All too often, COMPUTER MEMORY is solely associated with the process of storing something of value—usually to be retrieved at a later date. While not wholly incorrect, this composition of code and integrated circuits involves much more. Computer Science, for example, is said to be sister science to Biology. So if the human mind is measured by its ability to store information, along with its knack for quickly retrieving and processing it (all while maintaining its integrity), computer memory should follow this same premise.
In other words, computer memory is as much about performance as it is storage, requiring both hardware and software components to work together in unison. Memory architecture—which is also comprised of software and hardware—is complete with volatile and non-volatile components. Operating system software is the governing power in any computer system, but a specific resource known as the “Memory Manager” is allocated to manage random-access memory (RAM), as well as overflows, leaks, viruses and other vulnerabilities.
Volatile computer memory
RAM directly impacts a computing device’s performance (or speed) and is hence a selling-point for new computers and mobile devices. It optimizes computer memory by storing frequently used programs so that data can be read and written efficiently. There are several types of RAM available on the market, but the most commonly used types are static (SRAM) and dynamic (DRAM).
Static RAM is the more expensive of the two. It caches data for processing in a computer’s central processing unit (CPU), resulting in faster performance and less consumption of power. Dynamic RAM, on the other hand, isn’t as fast or conservative. It’s principally used throughout system architecture with its largest application being the main memory, itself.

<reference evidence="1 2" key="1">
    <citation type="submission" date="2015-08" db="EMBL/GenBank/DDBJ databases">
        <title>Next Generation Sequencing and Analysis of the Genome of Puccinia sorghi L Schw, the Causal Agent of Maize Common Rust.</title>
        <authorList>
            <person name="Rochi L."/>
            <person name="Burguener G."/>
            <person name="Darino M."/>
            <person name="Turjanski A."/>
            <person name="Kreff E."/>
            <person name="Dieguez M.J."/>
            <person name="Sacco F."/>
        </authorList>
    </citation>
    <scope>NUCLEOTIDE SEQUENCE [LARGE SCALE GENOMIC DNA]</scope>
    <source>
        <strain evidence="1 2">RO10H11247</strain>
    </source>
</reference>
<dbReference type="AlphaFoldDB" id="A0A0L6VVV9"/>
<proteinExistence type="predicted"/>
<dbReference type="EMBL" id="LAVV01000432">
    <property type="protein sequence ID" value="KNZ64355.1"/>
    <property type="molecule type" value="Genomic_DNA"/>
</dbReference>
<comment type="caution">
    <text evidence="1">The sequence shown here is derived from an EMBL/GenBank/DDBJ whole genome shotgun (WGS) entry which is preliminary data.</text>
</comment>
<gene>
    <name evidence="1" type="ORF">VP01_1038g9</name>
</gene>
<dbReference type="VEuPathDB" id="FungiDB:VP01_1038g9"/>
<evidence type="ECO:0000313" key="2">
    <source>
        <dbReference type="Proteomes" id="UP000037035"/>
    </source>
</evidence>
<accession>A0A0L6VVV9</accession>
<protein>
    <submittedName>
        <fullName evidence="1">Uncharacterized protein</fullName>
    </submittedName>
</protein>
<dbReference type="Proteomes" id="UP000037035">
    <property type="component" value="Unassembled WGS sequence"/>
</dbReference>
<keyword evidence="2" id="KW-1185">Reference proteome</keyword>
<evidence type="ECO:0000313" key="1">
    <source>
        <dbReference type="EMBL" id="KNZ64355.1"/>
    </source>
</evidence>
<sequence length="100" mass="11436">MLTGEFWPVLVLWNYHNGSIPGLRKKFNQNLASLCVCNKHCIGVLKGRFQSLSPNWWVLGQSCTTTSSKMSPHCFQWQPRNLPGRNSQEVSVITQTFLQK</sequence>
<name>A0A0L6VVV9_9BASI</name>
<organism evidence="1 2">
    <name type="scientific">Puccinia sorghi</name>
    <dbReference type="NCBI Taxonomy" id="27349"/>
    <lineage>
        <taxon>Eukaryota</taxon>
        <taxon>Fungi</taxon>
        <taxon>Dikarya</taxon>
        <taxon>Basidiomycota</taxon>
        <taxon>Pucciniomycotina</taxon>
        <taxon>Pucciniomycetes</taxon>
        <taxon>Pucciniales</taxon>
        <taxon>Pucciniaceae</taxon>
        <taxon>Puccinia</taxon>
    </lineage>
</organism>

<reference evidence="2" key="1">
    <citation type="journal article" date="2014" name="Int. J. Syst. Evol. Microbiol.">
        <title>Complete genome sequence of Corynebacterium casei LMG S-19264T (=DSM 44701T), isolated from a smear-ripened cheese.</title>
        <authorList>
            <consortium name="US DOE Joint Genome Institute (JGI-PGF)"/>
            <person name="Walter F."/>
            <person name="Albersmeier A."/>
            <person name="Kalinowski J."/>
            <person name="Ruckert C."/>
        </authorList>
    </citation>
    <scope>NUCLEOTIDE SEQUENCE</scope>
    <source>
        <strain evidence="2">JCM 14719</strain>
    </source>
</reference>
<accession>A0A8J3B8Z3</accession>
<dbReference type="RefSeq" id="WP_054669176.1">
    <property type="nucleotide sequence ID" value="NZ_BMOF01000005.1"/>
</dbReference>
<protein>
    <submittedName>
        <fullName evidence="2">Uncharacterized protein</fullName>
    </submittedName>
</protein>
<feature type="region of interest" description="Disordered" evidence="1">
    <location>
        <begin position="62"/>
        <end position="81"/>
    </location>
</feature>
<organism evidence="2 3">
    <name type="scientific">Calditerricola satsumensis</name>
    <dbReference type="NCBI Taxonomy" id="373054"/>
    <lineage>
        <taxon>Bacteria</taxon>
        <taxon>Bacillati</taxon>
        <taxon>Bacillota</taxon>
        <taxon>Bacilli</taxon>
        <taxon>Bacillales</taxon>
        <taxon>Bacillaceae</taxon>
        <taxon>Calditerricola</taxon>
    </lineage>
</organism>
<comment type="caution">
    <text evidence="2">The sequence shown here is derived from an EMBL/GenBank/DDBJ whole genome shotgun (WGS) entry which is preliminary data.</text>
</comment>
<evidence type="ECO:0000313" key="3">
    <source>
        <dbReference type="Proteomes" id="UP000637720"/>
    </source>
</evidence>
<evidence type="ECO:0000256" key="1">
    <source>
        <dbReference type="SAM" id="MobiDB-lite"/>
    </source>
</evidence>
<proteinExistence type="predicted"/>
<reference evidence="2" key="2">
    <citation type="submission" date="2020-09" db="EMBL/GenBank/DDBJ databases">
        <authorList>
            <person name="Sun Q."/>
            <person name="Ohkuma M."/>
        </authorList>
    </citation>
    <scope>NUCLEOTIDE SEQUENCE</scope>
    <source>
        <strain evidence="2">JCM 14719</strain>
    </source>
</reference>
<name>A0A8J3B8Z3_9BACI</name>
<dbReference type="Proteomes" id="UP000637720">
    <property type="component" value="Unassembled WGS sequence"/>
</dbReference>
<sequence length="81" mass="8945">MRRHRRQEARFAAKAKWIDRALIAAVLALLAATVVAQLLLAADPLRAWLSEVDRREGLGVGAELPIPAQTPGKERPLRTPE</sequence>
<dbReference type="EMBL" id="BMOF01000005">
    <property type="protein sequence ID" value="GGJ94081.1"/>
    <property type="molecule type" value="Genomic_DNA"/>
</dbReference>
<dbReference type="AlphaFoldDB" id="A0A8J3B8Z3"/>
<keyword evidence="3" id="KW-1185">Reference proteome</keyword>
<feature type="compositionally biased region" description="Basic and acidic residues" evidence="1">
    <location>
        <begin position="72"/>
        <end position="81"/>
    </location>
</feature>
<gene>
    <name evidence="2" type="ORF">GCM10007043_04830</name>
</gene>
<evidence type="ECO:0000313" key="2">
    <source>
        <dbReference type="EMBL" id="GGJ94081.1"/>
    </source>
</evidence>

Modern operating systems also simulate a technique known as “virtual memory” which designates a portion of a computer’s hard disk for paging. Paging is the process of dividing jobs into equal parts (or pages) before loading them into memory locations known as page frames. This “paged memory allocation,” as it is called, can be implemented in four different ways:
- Demand paging
- Segmented/demand paging
These schemes are advantageous due their abilities to store programs in noncontiguous locations. This represents a break from earlier methods which required programs to be loaded in their entirety in bordering locations of main memory. Now when a page is done processing, its resource (or frame) is freed so that the next job in sequence can begin processing without regard to any physical location.
As you can see, virtual memory not only increases the total amount of RAM in a given session, but optimizes it as jobs are being processed. A session, in this context, is determined by the state of a computer’s power supply. When the power supply is reset or removed, both RAM and virtual memory loses its state. Neither, therefore, is ideal for long-term memory.
Non-volatile computer memory
When programs and data need to be stored perpetually, non-volatile solutions are needed. Read-only memory (ROM), also known as firmware, generally provides this support. ROM at the circuit-level is any component that is programmed with specific data. Hard disks, USB flash drives and other types of removable media, on the other hand, are examples of ROM that users interact with. ROM components do not require a power source, and allow data to be stored until needed. But it should also be noted that removable media is one of the most basic methods for spreading viruses and malicious code.
The bottom line is that growing demands for speed and space has catapulted memory to the forefront of modern computing. This has resulted in new types of RAM as well as methods for optimizing and processing jobs. Solid state drives, for example, are becoming an increasingly popular choice for performance, while developments for non-volatile RAM are well under way. Such experimentation is shaping a new generation of products which will defy the limitations of traditional RAM and computer memory as we know it.